And herein lies the problem with the phenomenon of “Internet Orthodoxy.” There is no barrier to entry with respect to posting pages on the World Wide Web; anybody with a computer and a phone jack can publish anything they want and make it accessible to anyone using a search engine. (Or, as UC Berkeley computer science professor Robert Wilensky puts it, “We’ve all heard that a million monkeys banging on a million typewriters will eventually reproduce the entire works of Shakespeare. Now, thanks to the Internet, we know this is not true.”) There is a lot out there that the wide-eyed inquirer can easily encounter, which he or she simply will not have the spiritual maturity to deal with. At least two of the sites listed above are going to be controversial for people within the Church; how in the world is an inquirer who might not even have attended a service yet going to make any sense of it.

Which brings us to another issue – no amount of information and no amount of reading is going to make one Orthodox. Knowledge will not bring one into the Church; the Holy Spirit has to do that. That sounds like a horrible thing to say in our rational day and age, but the books and websites are, plainly, no substitute for prayer, going to services, establishing a relationship with and receiving instruction from a priest. I truly wonder how today’s inquirers would do with the early practice of catechumens knowing nothing of the Mysteries of the Church until after their baptism – and not even being told exactly what was happening to them in their baptism until after it was already done!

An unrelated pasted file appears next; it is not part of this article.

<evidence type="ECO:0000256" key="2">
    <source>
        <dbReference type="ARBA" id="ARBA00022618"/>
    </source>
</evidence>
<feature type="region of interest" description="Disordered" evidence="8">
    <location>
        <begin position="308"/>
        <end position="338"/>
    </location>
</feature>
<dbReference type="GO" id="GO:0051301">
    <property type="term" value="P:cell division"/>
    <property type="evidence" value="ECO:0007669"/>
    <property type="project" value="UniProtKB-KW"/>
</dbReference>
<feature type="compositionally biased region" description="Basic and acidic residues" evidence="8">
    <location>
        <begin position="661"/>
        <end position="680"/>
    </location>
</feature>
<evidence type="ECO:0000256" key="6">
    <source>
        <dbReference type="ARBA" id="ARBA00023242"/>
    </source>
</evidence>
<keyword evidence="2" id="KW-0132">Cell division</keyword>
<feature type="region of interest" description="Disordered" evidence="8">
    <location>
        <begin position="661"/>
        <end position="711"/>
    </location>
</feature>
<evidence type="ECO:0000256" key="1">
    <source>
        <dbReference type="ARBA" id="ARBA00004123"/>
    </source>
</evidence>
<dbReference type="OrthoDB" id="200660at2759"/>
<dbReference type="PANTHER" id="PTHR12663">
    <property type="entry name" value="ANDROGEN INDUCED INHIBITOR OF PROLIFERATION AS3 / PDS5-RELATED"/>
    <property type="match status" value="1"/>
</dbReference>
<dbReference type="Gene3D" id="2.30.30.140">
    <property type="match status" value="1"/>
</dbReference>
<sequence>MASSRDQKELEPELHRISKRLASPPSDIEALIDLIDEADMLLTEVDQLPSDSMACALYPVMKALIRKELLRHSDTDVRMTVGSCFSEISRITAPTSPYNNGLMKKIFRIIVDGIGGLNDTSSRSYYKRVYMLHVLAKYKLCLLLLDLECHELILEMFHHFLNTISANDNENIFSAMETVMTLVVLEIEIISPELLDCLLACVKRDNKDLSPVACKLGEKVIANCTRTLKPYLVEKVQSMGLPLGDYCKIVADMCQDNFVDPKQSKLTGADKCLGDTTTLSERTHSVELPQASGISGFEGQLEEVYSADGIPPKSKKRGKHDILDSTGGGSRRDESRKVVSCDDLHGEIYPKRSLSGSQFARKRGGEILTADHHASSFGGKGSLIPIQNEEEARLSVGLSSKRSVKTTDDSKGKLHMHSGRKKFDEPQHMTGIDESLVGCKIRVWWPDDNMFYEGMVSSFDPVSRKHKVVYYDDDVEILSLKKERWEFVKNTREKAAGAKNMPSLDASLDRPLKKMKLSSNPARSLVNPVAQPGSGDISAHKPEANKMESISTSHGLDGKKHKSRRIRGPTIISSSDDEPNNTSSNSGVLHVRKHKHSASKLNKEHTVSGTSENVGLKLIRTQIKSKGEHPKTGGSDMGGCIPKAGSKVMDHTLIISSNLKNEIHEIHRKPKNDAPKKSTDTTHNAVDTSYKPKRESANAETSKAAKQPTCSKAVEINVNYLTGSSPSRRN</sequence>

The Church at that time held that knowledge wasn’t going to do one a lot of good until he was already part of the family and could put that knowledge in context. Perhaps, in this I time of unrestricted, instantly available information, there’s something we can learn from that. In this “do-it-yourself’ world, the truth of the matter is that you cannot teach yourself to be Orthodox, regardless of how good the instructional materials seem to be. A close family member of mine is undergoing her own inquiry right now; we recently had a conversation where she told me about having spent three-quarters of her day reading things on the Internet, but she hadn’t yet been to a service. I gently suggested that the next thing she needed to do was to go to a Divine Liturgy, and that perhaps she had better not read anything more until she had done so. If you want to learn more about the Church, go to church. It’s that easy, and that difficult.

Something else that one is likely to encounter on the Internet: chat rooms, discussion groups, mailing lists, newsgroups, whatever you want to call them, proclaiming to be places where one can discuss Orthodoxy. I spent a lot of time in these early on in my inquiry, and for my part, I found the tone of most of these to be as un-Christian as one could get – petty, contentious, often with the overall message of “my jurisdiction is holier than your jurisdiction,” and frequently becoming dominated by arguments over secular politics. What also would inevitably occur is the appearance of non-Orthodox and sometimes non-Christian posters who weren’t truly interested in honest discussion, but rather just being gadflies. Even in some of the milder of these groups, where, in theory, jurisdictional discussions were off limits, it seemed that folks had a tendency to be on a fairly short fuse, and exchanges could turn into yelling matches rather quickly. I reached a point where I realized that these groups were distracting my catechesis; they were in no way contributing to it. It was so much “godless chatter,” of which St. Paul counseled avoidance (1 Timothy 6:20).